(MPM) Seven-time Blues Music Award-winner Rory Block has announced that she will be releasing new studio album, "Ain't Nobody Worried," on October 7th.
As the third volume of her "Power Women of the Blues Series," Ain't Nobody Worried follows the logical course of its predecessors. Produced by Rory Block and Rob Davis for Aurora Productions, Ain't Nobody Worried was recorded and mixed by Rob Davis at Kentucky Studios, Sandy Hook, Kentucky; and mastered by Toby Mountain of Northeastern Digital. Rory Block sang all the vocals, played all the guitar parts, slide, bass and percussion.
"The inspiration for this recording was born during the dreaded shut downs," recalls Rory Block about the album's genesis. "Being quarantined led us to the idea of Home Broadcasts, which soon blossomed into two concerts per week over two years with an incredible following of viewers from around the world. We were all hungry for togetherness and music, and found ourselves clinging to the idea that some form of normalcy still existed, somewhere, almost certainly in music. After covering just about every blues, folk and Old Timey song I ever knew, the idea popped into my head to reach into the iconic songbook of the '60s, '70s and '80s. That meant music that was on the radio over 50 years ago. In its own right it could be called historic, early American music. Viewer requests for their own favorites strengthened and expanded this idea, turning the concerts into a major potpourri of material. It was challenging, satisfying, and inspiring. The consensus was that it was time to hear these incredible songs again.
"While it was challenging, and I never had enough time to really learn the songs properly, no one minded or expected my acoustic versions to be replicas of the originals. We wanted to remember, celebrate and cling to the emotions and memories these great songs embodied. We wanted to sing along. We wanted it to be a sentimental journey with an unexpected twist. That's what this record is all about.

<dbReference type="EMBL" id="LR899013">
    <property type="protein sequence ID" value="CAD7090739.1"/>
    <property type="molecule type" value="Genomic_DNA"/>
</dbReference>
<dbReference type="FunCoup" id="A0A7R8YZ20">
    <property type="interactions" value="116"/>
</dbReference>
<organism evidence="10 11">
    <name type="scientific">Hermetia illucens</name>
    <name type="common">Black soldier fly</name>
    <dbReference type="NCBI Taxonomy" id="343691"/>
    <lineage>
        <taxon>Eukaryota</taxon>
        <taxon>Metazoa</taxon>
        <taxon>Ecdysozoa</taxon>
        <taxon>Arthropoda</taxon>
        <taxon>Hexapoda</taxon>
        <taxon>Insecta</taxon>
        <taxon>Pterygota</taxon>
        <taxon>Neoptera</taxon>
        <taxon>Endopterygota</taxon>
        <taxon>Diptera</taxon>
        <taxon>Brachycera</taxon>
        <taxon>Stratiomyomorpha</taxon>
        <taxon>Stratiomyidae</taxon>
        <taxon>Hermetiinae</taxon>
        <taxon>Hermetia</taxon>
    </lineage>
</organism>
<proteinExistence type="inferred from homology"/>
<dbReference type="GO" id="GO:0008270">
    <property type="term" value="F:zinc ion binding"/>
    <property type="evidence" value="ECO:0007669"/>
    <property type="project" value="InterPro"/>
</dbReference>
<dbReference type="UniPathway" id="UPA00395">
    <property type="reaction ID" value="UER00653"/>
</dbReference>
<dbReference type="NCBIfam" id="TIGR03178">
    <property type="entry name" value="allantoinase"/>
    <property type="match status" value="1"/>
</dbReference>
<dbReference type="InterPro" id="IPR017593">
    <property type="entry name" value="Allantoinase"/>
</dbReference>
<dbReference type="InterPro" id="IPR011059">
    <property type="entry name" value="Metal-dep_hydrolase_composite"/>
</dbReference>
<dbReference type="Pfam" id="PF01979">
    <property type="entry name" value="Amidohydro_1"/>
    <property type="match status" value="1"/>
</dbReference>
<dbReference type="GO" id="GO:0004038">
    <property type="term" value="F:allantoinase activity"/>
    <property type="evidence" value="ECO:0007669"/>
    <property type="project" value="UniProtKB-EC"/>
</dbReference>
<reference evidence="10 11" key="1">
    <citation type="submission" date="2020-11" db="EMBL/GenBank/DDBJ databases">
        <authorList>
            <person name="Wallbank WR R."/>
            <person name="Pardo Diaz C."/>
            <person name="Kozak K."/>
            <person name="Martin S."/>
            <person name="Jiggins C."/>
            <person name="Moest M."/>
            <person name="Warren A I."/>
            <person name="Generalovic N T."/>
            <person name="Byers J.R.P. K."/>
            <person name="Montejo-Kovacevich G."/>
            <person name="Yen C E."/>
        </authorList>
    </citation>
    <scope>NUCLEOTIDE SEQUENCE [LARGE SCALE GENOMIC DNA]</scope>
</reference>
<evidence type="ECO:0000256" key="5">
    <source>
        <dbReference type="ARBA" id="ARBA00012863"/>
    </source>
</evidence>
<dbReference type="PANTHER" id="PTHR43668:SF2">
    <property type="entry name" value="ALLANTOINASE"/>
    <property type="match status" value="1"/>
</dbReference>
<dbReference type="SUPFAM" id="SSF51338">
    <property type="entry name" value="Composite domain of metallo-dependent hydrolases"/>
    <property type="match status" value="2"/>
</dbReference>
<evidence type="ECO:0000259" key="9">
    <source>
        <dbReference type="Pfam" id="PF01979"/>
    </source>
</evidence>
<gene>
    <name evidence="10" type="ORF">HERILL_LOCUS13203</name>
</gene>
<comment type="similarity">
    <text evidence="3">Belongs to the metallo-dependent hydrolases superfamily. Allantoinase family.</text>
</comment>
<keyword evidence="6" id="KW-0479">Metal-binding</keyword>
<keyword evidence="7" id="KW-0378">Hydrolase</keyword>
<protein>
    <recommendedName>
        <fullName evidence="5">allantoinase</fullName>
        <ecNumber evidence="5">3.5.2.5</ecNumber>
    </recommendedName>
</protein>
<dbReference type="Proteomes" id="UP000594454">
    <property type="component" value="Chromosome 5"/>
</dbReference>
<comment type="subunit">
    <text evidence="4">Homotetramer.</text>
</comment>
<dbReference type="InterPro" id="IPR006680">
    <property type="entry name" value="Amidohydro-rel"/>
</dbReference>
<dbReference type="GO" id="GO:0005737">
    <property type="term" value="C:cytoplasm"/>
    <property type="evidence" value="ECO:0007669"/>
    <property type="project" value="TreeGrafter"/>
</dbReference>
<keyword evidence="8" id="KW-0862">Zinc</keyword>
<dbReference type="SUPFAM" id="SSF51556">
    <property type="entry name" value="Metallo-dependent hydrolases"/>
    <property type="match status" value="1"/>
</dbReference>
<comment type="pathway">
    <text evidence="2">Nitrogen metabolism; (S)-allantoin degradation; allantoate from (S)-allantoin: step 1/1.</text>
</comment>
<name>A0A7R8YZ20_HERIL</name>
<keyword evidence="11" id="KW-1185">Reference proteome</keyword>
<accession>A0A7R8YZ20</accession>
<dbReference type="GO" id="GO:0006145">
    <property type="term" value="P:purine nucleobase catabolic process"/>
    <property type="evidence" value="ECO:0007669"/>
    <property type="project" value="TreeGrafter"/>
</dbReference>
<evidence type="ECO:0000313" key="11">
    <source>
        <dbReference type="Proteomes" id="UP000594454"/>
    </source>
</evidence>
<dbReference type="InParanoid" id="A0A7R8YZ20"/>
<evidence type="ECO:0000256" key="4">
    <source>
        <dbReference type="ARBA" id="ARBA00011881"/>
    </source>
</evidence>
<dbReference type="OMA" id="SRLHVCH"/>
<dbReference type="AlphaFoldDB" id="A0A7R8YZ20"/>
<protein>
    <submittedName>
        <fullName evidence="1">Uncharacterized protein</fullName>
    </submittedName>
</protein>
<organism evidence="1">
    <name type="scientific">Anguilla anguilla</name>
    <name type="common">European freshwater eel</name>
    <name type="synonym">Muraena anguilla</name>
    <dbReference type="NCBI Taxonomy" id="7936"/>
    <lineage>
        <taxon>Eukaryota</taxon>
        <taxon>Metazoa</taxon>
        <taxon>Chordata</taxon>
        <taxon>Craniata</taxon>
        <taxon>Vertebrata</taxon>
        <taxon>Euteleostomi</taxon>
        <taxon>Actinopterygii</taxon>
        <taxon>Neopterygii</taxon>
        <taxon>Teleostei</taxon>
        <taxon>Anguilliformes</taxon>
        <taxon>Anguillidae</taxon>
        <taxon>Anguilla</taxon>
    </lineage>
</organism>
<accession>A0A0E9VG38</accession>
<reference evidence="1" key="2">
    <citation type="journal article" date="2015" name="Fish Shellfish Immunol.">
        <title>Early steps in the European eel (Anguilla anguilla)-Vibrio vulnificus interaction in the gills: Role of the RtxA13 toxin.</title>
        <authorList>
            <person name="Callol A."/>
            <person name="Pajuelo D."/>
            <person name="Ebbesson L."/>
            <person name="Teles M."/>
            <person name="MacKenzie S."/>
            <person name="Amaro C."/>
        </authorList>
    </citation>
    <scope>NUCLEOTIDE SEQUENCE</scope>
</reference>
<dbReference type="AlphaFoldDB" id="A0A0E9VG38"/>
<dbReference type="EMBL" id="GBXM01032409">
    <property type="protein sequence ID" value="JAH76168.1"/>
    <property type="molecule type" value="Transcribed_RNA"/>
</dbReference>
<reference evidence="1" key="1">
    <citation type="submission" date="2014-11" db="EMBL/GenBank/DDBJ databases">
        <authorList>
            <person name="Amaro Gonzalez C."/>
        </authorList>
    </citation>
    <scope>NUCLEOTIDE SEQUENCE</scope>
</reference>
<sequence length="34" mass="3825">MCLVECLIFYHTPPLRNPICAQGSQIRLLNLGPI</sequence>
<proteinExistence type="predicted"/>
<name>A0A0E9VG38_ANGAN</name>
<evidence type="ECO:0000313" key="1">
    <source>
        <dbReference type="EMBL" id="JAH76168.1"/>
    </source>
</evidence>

"I started referring to it as 'The Campfire Sessions.' That meant 'Hey, pass me the guitar... lemme try that one!' I was the person saying pass me the guitar- and that was just alright with everyone.
"In keeping with my latest ongoing project, 'Power Women of the Blues,' and inspired by the enthusiasm generated by the Home Concerts, I chose hit songs performed or written by female artists whose music changed the world. I could do multiple volumes easily as there are, as always, just too many great songs to choose from.
"There will be those who will question why I would decide to do songs by legends such as Gladys Knight, Mavis Staples, Mary Wells and others. Why attempt to resurrect such untouchable greatness? I suppose the answer is the same reason I dare to do Robert Johnson, Bessie Smith and other early blues legends. I do not do these songs to create a better version than the original. Those versions are enshrined in the halls of Musical Heaven. I do these songs because I play the music I love the most. Creating new versions honors the original artists. And, as I learned during the Home Concerts, it's time we thought about these amazing songs again."